• Why try to reinvent the wheel? You’ll need to dry the bottoms at some point so why not dry a little more with a dishcloth with a conventional plate etc. Also, it reduces the stacking side of it…when drainers seem to be getting smaller….houses etc, this just doesn’t make any sense! Yes, we need to think creatively but also practically.

  • crapola

    not impressed
  • beautiful, witty, fun! thanks for sharing the process

  • just wipe them with a teatowel – job done?

  • Bev H.

    This is a case of not being able to appreciate the beauty in things for what they are. I’d hardly call these earthenware pieces mundane. This support device actually impedes our experience with the tradition of washing/drying up (possibly done between two people), and the random sculptures than can be achieved by stacking dishes according to a chaos theory approach. The placement of these vessels is governed by a single outcome, limiting potential functions (stacking for instance).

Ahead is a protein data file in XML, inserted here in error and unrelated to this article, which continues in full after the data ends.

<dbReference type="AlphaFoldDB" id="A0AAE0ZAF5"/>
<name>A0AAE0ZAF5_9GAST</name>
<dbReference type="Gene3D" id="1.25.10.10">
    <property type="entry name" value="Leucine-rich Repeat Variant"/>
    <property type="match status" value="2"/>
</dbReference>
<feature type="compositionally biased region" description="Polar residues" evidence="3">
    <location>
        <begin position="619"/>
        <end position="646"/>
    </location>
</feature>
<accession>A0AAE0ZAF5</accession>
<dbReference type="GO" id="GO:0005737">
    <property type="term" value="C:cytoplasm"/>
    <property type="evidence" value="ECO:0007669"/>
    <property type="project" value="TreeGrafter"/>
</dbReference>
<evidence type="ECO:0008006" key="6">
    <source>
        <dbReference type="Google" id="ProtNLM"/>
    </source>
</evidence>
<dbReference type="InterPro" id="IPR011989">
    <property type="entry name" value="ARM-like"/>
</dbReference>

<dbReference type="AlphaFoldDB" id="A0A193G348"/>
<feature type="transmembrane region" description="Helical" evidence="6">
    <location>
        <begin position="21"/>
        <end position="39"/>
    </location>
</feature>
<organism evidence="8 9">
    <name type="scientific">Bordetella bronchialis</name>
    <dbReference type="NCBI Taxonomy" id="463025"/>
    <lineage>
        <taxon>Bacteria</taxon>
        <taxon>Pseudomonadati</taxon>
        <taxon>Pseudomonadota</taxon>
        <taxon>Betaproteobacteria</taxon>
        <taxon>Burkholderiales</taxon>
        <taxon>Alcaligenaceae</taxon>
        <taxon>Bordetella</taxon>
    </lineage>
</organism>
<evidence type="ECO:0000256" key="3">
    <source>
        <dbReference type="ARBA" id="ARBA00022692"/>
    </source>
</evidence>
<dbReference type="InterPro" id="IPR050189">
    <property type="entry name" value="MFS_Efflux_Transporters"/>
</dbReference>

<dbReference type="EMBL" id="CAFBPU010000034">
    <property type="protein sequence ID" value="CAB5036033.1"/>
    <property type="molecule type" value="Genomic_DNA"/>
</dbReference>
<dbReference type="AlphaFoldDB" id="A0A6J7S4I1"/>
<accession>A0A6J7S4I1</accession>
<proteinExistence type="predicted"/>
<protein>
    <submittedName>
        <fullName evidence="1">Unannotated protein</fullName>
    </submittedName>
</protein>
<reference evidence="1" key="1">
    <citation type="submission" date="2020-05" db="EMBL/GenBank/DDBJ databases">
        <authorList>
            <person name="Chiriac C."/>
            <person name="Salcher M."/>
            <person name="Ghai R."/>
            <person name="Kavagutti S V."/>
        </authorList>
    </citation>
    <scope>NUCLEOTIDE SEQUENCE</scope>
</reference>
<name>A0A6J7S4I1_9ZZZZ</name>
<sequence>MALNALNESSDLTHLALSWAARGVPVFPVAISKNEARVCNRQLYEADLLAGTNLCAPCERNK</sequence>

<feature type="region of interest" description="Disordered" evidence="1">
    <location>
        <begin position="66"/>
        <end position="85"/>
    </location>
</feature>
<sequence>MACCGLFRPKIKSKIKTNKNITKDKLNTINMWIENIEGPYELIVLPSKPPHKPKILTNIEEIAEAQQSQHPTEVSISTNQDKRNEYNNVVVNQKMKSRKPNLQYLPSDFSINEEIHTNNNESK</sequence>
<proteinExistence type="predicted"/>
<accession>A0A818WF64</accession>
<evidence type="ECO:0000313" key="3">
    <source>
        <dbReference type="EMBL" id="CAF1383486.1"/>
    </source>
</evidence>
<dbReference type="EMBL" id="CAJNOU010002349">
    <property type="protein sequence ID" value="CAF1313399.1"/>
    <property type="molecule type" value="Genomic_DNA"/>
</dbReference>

Why try to fix something when it aint broke?

    cmon guys
  • Non stackable dishes??? The dish rack is perfect for air-drying dishes. Do it all the time d;-)

  • umm this is lame. dont dis on dishracks! they are much better because you can stack things vertically in one place, and save space on teh counter. and how would you store these dishes once they are dry? the objects are a bit of an eye sore in my own opinion and seem kind of junky. a better way to go about with this idea would be to make a tiny bit of the lip on the dish wave up a little higher then the rest of the lip rim. it would be easier to clean, easier to make and you would still be able stack/store the dishes in a cabinet.